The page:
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Thursday, 18 April 2019 05:04
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Sarthak edit


BJP leader Maneka Gandhi suggesting that villages should be graded on the basis of how they voted for the BJP should be a dipstick measure of how low the electoral discourse has sunk this poll season. In fact, parsing what leaders across the political spectrum have said, one wouldn’t be faulted for thinking many of them would not just be willing to jettison cherished Constitutional principles, but the Constitution itself. Maneka Gandhi followed up her reprehensible “won’t work for Muslims if they don’t vote for me” with the ABCD proposal—a pro-BJP votes-based priority scale for government work in villages. It is as if the elections are not about the exercise of democratic choice, but merely about sealing the ruling party’s victory, and coercion and threats are all part of the game. Upping the ante for other worthies in the ruling party was Ramesh Kataria, a Gujarat MLA, who said that the prime minister himself had gotten CCTV cameras installed in voting booths and every vote will be “watched”, and those who vote for the Congress will be identified and not given work. It is akin to disenfranchising those who don’t vote for the BJP. And, it is not just the ruling party leaders who have debased the polity. BSP supremo Mayawati openly appealed for Muslim voters to vote for the BSP-SP combine, clearly an attempt to polarise the electorate— and in complete violation of the Model Code of Conduct. Rajasthan chief minister Ashok Gehlot didn’t shy from flinging muck at the highest office in the country, terming Ram Nath Kovind’s appointment as president the BJP’s attempt to curry favour with the Dalit electorate. Karnataka chief minister HD Kumaraswamy thought nothing of commenting on the prime minister’s camera-ready appearance and got compared with the bovine, in return, by the BJP. A TMC leader was caught on camera criticising the armed forces post the Balakot strike, thereby politicising the forces themselves, and SP’s Azam Khan’s shameful comment on BJP’s Jaya Prada is the pits of misogyny.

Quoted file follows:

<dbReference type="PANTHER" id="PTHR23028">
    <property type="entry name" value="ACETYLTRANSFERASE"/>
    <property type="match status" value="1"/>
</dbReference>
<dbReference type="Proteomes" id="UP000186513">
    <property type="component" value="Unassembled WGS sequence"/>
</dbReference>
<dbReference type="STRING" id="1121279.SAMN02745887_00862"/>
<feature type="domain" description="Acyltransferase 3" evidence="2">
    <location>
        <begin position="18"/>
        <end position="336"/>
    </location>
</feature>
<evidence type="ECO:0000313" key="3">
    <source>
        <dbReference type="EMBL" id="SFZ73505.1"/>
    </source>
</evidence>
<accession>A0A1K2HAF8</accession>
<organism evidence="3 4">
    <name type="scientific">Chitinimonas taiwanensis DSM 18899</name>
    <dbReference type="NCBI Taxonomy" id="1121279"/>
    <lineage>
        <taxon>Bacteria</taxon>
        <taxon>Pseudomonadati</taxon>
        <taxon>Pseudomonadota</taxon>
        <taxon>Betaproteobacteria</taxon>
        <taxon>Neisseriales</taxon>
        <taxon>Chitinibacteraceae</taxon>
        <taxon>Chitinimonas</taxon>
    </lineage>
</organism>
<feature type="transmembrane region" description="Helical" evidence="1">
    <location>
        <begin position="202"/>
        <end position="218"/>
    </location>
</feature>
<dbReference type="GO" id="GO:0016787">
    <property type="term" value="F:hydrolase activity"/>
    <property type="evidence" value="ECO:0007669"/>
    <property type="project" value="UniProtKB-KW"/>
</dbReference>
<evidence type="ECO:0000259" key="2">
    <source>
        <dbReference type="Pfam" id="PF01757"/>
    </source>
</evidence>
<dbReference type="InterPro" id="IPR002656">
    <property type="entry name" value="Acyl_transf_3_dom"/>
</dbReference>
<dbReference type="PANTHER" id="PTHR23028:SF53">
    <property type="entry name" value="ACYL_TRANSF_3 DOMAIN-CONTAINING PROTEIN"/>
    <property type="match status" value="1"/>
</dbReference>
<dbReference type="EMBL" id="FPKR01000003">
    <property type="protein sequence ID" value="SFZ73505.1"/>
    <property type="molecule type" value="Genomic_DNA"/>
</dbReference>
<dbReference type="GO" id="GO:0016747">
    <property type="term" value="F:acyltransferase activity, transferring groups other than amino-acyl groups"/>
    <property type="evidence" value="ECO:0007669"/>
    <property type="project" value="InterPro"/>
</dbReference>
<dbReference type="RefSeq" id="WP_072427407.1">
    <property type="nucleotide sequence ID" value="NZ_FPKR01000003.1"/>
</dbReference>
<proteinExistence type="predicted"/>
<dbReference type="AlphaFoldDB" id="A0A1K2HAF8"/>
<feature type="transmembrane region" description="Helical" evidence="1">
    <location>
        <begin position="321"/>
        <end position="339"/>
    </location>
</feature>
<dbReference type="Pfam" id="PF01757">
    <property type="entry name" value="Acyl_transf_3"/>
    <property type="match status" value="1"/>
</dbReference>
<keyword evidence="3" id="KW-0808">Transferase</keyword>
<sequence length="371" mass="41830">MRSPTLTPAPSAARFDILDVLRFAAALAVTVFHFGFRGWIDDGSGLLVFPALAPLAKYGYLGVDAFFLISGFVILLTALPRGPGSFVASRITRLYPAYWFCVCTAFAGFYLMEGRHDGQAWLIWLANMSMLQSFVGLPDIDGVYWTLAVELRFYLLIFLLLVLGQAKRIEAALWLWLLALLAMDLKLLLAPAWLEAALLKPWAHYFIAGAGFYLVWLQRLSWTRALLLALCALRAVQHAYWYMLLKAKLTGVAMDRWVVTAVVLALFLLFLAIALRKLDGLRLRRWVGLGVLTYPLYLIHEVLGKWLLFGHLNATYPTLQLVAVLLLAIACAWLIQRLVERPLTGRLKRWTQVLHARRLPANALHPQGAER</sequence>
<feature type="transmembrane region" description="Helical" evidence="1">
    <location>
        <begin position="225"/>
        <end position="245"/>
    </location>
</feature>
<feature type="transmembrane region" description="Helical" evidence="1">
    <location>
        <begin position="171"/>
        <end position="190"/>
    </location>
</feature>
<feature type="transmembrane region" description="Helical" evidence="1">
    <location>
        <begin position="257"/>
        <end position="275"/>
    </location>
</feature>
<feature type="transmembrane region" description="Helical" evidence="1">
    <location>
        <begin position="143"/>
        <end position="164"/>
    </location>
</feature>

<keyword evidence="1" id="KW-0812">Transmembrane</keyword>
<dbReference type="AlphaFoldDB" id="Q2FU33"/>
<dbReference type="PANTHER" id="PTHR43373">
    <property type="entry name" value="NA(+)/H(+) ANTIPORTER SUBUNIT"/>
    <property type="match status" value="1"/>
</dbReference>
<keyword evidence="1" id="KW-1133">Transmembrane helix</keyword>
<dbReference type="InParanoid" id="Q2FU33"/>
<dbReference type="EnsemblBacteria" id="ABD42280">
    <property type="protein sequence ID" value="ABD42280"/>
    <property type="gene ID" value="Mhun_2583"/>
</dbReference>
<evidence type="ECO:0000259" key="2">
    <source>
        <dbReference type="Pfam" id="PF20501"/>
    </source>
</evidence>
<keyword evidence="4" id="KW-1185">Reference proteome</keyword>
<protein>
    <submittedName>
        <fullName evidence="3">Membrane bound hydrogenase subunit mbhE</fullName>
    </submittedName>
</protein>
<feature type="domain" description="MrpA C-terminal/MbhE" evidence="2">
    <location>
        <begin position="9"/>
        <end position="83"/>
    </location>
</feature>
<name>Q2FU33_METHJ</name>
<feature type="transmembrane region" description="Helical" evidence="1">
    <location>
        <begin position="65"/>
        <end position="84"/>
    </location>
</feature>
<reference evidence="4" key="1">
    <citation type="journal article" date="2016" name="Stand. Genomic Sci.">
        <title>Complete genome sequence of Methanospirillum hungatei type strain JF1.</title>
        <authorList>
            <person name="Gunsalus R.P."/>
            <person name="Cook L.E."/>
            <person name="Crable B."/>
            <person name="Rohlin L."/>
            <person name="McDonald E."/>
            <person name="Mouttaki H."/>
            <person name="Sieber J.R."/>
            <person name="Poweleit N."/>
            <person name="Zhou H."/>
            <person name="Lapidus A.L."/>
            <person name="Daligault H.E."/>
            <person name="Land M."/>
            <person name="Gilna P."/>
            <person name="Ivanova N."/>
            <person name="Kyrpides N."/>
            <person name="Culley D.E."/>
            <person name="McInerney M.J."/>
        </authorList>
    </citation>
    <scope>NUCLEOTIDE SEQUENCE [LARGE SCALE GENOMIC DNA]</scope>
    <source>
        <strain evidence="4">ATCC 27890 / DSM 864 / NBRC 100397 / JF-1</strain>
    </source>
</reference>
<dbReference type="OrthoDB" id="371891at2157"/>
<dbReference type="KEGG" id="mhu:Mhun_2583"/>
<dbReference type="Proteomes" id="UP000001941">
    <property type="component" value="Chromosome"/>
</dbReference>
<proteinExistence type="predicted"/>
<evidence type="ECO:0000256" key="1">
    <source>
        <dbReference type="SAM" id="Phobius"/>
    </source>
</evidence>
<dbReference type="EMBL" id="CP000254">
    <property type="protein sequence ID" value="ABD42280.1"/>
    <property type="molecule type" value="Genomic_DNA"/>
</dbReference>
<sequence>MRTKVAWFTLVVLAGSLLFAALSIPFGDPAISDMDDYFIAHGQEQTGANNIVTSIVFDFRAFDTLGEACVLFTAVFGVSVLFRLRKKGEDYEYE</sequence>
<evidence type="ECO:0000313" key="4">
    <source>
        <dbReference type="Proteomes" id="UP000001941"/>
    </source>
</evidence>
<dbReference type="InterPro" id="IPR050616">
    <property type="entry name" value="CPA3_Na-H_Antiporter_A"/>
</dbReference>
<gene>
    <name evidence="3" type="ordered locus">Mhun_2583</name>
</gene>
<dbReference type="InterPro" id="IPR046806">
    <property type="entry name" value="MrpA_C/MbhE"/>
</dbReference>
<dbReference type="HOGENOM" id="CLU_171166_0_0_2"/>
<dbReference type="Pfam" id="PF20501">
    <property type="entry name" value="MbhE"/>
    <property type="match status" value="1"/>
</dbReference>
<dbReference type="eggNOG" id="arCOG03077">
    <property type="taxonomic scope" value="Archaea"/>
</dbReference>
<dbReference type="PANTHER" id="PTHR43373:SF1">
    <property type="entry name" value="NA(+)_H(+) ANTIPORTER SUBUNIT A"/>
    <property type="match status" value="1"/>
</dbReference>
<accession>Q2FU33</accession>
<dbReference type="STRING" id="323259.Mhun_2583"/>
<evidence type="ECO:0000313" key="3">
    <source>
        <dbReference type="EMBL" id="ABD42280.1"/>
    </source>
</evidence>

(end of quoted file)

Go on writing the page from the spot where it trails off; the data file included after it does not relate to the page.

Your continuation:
Ditching civility at the hustings has a trickle-down effect. The top leadership does it or tolerates it in the fringe, and suddenly, it is open season. So, when the prime minister has a blatantly communal explanation for Congress fielding Rahul Gandhi from Wayanad—after angering Hindus with the Hindu-terror charge, the PM said, Gandhi had fled to a constituency where the “majority community was in the minority”—it makes an Adityanath stoking Ali-Bajrangbali passions par for the course. Similarly, the awkward casteism of Gandhi’s “thieves with the Modi surname” emboldens a Gehlot’s overt fanning of caste politics. At a time where petty divides are widening globally, and distrust between communities has become the lifeblood of divisive politicians, responsible leadership should be calling for civil, conciliatory dialogue from all stakeholders. Else, if the filth was to trickle down in substantial measure to the electorate, India’s diversity, which should be its strength, and its democracy could both get corroded beyond repair.



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